Taking on one of America’s least popular presidents may not seem particularly heroic to many Democrats, but other Republicans gain traction by cutting the core of their party’s identity as well. Republican Sen. Marco Rubio, for example, gained traction among Democratic Twitter users when he stood up to his Republican colleagues to advocate for policies that benefit the middle class during debates about the Trump administration’s 2017 tax bill. His willingness to buck the trend inspired modest approbation from Democrats on Twitter. About 30% of the people who liked his tweets are Democrats, according to our models.
Some public figures who are slightly left of center have gained considerable traction by taking on their own side as well. Nearly three quarters of the people who like tweets by former CNN broadcaster Piers Morgan are Republicans, according to our models. These users are particularly fond of his claims that liberals are hypocrites who promote diversity around race and gender, but not political views. Of course, these same positions have made Morgan a frequent target of criticism by many Democrats who might not describe his politics as liberal at all.
A more clear-cut example of a liberal who has won bipartisan appeal by criticizing his own party is former Atlantic columnist and now public relations specialist Ron Fournier. Though he is a very strong critic of Trump – and opposed his presidency at every opportunity – Fournier was among the relatively small group of liberals to accuse Hillary Clinton of lying about her personal email server. While few, if any, Democrats may be interested in reopening that saga, Fournier’s scrutiny of his own side made him the second-most liked liberal in our sample.
Why does criticizing one’s one side win audiences on the other side of the aisle? A willingness to critically evaluate one’s own side – or at least acknowledge the diversity and intricacy of the other – can open up the cognitive space necessary for both sides to begin listening to each other. Indeed, a recent study indicates Republicans and Democrats vastly overstate their differences on a range of different issues. Simply informing them about these misperceptions creates marked decreases in animosity.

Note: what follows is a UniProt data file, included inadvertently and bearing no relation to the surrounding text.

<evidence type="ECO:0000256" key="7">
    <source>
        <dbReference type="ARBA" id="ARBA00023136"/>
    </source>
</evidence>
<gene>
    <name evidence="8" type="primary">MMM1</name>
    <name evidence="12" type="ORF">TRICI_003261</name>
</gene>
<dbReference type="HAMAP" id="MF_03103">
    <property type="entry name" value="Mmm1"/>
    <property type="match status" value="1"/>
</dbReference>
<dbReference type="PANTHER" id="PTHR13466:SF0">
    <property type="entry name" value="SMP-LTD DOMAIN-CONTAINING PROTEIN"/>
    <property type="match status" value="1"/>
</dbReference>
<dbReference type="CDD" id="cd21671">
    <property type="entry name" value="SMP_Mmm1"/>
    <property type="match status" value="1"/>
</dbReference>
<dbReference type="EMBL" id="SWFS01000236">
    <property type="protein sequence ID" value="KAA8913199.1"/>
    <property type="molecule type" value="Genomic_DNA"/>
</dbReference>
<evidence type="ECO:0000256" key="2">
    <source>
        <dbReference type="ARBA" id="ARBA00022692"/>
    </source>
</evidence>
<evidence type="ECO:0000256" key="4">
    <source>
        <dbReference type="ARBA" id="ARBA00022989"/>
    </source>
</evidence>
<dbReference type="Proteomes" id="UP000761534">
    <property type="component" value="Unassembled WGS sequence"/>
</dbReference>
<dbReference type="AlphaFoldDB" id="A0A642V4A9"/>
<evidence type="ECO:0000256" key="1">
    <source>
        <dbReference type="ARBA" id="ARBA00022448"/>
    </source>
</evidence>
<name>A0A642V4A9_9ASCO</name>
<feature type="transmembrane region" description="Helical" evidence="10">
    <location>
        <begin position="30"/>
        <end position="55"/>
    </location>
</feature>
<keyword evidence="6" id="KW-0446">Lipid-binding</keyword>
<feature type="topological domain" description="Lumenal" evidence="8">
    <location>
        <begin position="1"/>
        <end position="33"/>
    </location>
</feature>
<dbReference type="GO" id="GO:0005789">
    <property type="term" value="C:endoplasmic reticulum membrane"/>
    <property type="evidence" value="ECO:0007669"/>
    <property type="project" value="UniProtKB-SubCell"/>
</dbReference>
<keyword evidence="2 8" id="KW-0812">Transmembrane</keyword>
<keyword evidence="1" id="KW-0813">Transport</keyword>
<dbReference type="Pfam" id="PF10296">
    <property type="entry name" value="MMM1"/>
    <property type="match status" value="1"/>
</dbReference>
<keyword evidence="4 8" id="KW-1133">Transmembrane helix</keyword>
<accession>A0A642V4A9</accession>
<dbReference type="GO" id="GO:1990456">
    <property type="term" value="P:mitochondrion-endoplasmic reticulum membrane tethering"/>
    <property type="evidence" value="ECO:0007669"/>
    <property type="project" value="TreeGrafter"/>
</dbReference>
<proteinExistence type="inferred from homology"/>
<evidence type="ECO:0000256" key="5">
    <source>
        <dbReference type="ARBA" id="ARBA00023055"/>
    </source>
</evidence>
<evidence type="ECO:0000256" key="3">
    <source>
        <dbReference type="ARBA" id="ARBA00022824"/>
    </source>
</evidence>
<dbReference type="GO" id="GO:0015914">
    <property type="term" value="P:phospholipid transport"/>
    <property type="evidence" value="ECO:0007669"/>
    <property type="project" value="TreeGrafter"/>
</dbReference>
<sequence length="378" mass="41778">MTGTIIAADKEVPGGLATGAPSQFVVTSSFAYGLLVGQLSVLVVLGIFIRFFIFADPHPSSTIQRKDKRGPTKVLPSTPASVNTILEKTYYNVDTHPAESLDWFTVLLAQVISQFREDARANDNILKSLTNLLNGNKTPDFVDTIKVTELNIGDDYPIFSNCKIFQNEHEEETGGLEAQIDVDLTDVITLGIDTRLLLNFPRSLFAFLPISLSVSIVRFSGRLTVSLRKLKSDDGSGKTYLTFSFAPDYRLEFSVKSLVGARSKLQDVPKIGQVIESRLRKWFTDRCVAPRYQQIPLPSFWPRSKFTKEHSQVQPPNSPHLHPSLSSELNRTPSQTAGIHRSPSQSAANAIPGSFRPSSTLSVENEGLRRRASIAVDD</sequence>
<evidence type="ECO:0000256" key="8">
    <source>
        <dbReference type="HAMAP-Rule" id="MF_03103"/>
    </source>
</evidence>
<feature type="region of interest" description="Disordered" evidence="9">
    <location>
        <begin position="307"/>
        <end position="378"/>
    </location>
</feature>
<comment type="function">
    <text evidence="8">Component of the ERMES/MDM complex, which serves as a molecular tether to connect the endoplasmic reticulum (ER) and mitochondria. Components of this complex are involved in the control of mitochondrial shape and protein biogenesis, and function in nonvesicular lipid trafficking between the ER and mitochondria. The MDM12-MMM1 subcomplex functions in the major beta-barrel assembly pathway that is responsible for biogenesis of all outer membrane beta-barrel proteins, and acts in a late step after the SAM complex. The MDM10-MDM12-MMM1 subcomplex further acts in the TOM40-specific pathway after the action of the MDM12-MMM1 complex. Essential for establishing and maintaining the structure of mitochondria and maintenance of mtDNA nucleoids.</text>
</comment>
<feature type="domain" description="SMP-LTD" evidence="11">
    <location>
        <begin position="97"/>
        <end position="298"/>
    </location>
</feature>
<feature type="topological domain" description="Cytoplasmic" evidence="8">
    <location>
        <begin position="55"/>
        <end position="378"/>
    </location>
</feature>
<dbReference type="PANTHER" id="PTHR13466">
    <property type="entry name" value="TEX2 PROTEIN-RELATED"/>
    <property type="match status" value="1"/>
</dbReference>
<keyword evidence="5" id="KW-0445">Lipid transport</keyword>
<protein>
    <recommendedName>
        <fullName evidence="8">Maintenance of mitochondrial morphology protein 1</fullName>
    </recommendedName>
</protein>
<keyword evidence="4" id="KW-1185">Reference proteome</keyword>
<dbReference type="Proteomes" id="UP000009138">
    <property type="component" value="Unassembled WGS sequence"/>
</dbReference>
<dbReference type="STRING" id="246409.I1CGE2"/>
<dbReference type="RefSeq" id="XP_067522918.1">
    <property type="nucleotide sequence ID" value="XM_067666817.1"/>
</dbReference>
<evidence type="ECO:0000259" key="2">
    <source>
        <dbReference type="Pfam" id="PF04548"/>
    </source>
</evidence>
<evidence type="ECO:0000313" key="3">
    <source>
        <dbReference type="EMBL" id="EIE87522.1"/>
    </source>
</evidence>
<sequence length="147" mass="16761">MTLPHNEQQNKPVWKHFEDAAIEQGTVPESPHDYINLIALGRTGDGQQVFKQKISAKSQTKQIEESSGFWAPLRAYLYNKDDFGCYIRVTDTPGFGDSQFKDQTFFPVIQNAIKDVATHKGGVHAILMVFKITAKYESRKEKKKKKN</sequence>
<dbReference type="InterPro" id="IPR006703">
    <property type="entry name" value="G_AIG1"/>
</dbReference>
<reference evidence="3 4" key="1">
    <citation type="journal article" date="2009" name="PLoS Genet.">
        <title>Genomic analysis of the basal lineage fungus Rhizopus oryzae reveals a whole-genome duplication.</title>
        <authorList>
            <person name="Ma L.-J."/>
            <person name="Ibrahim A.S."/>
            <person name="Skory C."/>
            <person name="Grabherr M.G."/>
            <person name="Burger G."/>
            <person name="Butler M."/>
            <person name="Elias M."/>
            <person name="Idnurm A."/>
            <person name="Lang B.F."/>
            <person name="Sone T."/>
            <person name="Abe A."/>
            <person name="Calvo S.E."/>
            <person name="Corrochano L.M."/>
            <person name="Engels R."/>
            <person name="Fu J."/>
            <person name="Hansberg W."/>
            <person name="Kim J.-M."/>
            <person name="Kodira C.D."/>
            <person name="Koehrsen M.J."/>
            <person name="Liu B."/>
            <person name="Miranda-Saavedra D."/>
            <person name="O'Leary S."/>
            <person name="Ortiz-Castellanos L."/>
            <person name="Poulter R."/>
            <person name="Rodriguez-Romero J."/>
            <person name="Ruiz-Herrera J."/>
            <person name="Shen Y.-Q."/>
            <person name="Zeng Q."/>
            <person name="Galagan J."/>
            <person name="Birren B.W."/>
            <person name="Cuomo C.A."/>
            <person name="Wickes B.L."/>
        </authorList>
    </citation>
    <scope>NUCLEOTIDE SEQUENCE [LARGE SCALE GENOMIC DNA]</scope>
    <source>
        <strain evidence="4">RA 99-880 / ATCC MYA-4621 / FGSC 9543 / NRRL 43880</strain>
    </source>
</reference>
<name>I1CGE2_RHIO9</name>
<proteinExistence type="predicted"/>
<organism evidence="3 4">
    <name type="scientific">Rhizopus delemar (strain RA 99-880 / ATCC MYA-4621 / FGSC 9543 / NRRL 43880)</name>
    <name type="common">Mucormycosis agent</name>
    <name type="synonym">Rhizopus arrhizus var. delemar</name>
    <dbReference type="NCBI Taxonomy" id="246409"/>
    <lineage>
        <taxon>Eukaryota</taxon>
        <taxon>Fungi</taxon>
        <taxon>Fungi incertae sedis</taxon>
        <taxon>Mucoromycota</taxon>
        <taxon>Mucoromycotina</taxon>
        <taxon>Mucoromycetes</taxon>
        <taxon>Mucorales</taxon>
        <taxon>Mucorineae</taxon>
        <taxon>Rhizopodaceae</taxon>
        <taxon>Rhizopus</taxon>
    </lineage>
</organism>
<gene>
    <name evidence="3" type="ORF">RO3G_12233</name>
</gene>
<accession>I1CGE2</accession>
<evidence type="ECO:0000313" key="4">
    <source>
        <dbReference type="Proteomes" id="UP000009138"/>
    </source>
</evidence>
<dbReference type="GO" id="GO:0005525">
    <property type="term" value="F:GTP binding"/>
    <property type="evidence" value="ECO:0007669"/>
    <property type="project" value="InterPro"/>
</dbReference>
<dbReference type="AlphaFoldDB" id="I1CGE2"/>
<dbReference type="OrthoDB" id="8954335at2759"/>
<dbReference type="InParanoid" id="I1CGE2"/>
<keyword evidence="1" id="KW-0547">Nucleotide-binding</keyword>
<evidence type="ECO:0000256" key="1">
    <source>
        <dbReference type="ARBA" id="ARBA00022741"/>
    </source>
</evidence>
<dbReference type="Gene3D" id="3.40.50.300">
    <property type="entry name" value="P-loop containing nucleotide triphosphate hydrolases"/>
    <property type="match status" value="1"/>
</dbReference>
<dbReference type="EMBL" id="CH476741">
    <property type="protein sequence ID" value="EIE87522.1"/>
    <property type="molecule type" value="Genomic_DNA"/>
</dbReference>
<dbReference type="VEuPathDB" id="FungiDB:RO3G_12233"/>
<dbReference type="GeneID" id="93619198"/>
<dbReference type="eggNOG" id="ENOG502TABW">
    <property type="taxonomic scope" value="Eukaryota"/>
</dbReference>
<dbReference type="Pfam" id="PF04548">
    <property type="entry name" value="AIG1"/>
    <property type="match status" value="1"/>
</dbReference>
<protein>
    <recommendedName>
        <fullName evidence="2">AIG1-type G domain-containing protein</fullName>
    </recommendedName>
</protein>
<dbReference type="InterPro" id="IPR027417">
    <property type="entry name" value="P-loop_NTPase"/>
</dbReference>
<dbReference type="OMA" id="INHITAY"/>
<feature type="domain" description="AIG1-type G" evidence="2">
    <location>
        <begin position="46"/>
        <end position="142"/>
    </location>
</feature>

A particularly vexing problem, then, is how Twitter users can achieve this on platforms that demand short takes. Twitter’s move to increase its character limits is a good first step. One study demonstrated that the increase from 140 to 280 characters made discussion about politics more deliberative and more civil.
But modest increases in the space available for political debate are a band-aid on a problem that cuts to the very core of how social media platforms operate. Platforms can do much more to promote and reward introspection by developing algorithms that amplify these messages, and creating new spaces for those leaders and everyday users who are still willing to engage in a genuine battle of ideas.
We, social media users, must also do our part. Criticizing our own side requires considerable courage in an era of such deep political divisions, but it may also be a critical first step to steer our public conversation back from the brink.